What are the symptoms of childhood regurgitation?

Infant regurgitation is a common phenomenon in babies under one year of age. The regurgitation consists of the passage of the contents of the stomach to the pharynx or to the mouth. Unlike vomiting, regurgitation occurs without effort or nausea.

It occurs in more than 50% of babies. However, on occasion, childhood regurgitation may be a sign of gastroesophageal reflux disease. In this article we explain what its causes and symptoms are.


Why does childhood regurgitation occur?

Child regurgitation occurs because Your digestive system is not yet fully developed. The esophagus has a valve that regulates the passage of food into the stomach. It is the lower esophageal sphincter.

In newborns, it is still immature, so the content of the stomach tends to return to the esophagus. When the baby grows, this valve develops and the regurgitations disappear naturally.

Further, Another factor that promotes regurgitation is the baby's posture. Children, before 8 months of age, spend most of the day lying down. This also favors the movement of the food towards the mouth.

The fact that the diet is almost entirely based on milk is also an important factor. When the baby begins to eat solid foods, regurgitations diminish. In the same way, the amount of food they eat influences. The more ┬╗full┬╗ the baby is, the easier it is for this phenomenon to occur.

When to worry about childhood regurgitation

Generally, regurgitations are normal at the beginning of babies' lives, as a consequence of their lack of maturation.

As we have said, child regurgitation is a physiological phenomenon in most babies. But nevertheless, It is advisable to consult the pediatrician if the baby has symptoms such as:

  • The baby does not gain weight.
  • His regurgitations are very abundant.
  • He is tired, inactive or sleepy.
  • Regurgitations occur strongly or are accompanied by blood.
  • Presents signs of dehydration. When this happens, the baby wets less diapers, has sunken eyes, dry mucous membranes, and so on.
  • If the liquid that regurgitates is green or brown.

When this happens, the baby may have gastroesophageal reflux. That is, if the regurgitations persist over time or present these symptoms, it is possible that it is something more serious.


Continuous reflux can cause the alteration of the esophageal mucosa, since the content of the stomach has an acid pH. In fact, it can lead to anemia or air complications. The baby may suffer episodes of apnea, persistent cough or recurrent bronchitis.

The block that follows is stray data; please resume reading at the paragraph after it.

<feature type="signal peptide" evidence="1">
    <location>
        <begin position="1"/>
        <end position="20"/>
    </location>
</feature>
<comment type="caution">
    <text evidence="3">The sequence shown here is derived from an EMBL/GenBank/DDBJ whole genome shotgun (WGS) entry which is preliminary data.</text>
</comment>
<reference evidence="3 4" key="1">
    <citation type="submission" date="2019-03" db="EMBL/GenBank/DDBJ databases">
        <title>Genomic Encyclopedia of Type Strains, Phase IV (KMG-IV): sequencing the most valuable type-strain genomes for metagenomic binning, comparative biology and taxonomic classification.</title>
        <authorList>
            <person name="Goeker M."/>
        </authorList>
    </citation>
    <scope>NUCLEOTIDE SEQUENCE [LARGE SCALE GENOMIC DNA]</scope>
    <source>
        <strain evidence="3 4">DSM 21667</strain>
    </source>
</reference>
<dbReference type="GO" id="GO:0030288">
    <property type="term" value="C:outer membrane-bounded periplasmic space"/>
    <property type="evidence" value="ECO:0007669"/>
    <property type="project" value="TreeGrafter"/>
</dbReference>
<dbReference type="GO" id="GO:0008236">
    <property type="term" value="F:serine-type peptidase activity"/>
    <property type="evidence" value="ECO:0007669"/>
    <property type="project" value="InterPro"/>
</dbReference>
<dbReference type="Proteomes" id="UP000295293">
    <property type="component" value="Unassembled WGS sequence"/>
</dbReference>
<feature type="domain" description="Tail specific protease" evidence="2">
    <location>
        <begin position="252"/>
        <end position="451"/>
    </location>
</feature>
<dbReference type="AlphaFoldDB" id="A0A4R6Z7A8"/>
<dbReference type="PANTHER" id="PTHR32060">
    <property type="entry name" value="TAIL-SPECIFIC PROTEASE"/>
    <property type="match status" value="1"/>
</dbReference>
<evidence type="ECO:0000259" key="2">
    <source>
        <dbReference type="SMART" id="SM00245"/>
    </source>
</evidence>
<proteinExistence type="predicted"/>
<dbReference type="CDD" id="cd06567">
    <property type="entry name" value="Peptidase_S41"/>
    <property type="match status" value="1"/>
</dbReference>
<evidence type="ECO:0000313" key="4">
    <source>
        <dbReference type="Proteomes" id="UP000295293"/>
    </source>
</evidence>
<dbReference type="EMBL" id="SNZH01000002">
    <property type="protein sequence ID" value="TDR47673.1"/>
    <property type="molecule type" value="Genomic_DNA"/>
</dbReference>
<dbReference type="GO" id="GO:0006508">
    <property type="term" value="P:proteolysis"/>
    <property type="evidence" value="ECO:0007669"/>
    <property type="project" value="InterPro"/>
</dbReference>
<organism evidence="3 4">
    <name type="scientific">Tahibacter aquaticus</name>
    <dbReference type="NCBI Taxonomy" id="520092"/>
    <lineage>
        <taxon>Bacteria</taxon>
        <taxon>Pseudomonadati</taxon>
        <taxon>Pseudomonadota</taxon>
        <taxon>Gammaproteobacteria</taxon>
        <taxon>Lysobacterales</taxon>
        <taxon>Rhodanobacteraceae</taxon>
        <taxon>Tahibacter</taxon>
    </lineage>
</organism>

To diagnose reflux, complementary tests such as endoscopy, esophageal pHmetry and radiological tests are used.

What to do before regurgitations

The position and routine at the time of infant feeding affect the development of regurgitation.

Although it is almost always something normal, it can also be uncomfortable for both the child and the parents. There are some measures that can help us reduce child regurgitation. First, it is recommendable Keep the baby upright, not totally lying down.

Especially after each meal for half an hour, you can place pillows or diapers under the mattress to get the inclination. Also, avoid very active games after having fed.

Second, it is important Feed the baby calmly and prevent him from overeating. In the same way, it is recommended to burp him. Belching prevents air from accumulating in the stomach and promotes digestion.

If you are feeding your baby formula milk, it is even more important not to give too much. Formula milk is more difficult to assimilate.

When none of this helps or the baby presents the severity criteria, the doctor can recommend medications. They work by reducing the amount of acid in the stomach. But nevertheless, you should not give your baby medications unless the doctor tells you to. The most commonly used medications for gastroesophageal reflux are:

  • H2 blockers, that decrease the production of acid.
  • Proton-pump inhibitor, which reduce the amount of acid produced by the stomach.

In some cases, medications do not help. Thus, there are surgical techniques reserved for it. Surgery is only performed when the baby has severe respiratory problems or an underlying anatomic cause.

In conclusion, Child regurgitation is normal. However, it is important to pay attention to the aforementioned warning signs and to see a doctor if there is any doubt.


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